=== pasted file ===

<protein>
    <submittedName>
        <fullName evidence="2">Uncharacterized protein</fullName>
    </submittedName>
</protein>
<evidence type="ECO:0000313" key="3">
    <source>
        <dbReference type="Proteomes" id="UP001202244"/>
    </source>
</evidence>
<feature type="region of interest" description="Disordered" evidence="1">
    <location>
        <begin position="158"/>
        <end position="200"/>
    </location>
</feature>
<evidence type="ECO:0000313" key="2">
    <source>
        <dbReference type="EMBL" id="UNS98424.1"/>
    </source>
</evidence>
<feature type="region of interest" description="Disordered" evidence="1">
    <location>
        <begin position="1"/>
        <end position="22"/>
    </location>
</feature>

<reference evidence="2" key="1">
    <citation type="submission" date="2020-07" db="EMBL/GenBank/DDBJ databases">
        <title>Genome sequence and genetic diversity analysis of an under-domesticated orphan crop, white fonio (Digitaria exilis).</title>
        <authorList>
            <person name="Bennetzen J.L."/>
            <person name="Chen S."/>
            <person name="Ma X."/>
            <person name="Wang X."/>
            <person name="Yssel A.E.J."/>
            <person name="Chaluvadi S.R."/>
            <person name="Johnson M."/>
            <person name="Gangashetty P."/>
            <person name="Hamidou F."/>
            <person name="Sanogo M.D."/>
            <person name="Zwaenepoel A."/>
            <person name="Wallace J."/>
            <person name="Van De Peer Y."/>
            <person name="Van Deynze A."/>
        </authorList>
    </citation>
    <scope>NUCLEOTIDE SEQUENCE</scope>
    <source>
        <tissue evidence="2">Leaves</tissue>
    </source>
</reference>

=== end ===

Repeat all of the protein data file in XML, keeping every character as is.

<protein>
    <submittedName>
        <fullName evidence="2">Uncharacterized protein</fullName>
    </submittedName>
</protein>
<evidence type="ECO:0000313" key="3">
    <source>
        <dbReference type="Proteomes" id="UP001202244"/>
    </source>
</evidence>
<feature type="region of interest" description="Disordered" evidence="1">
    <location>
        <begin position="158"/>
        <end position="200"/>
    </location>
</feature>
<evidence type="ECO:0000313" key="2">
    <source>
        <dbReference type="EMBL" id="UNS98424.1"/>
    </source>
</evidence>
<feature type="region of interest" description="Disordered" evidence="1">
    <location>
        <begin position="1"/>
        <end position="22"/>
    </location>
</feature>

<reference evidence="2" key="1">
    <citation type="submission" date="2020-07" db="EMBL/GenBank/DDBJ databases">
        <title>Genome sequence and genetic diversity analysis of an under-domesticated orphan crop, white fonio (Digitaria exilis).</title>
        <authorList>
            <person name="Bennetzen J.L."/>
            <person name="Chen S."/>
            <person name="Ma X."/>
            <person name="Wang X."/>
            <person name="Yssel A.E.J."/>
            <person name="Chaluvadi S.R."/>
            <person name="Johnson M."/>
            <person name="Gangashetty P."/>
            <person name="Hamidou F."/>
            <person name="Sanogo M.D."/>
            <person name="Zwaenepoel A."/>
            <person name="Wallace J."/>
            <person name="Van De Peer Y."/>
            <person name="Van Deynze A."/>
        </authorList>
    </citation>
    <scope>NUCLEOTIDE SEQUENCE</scope>
    <source>
        <tissue evidence="2">Leaves</tissue>
    </source>
</reference>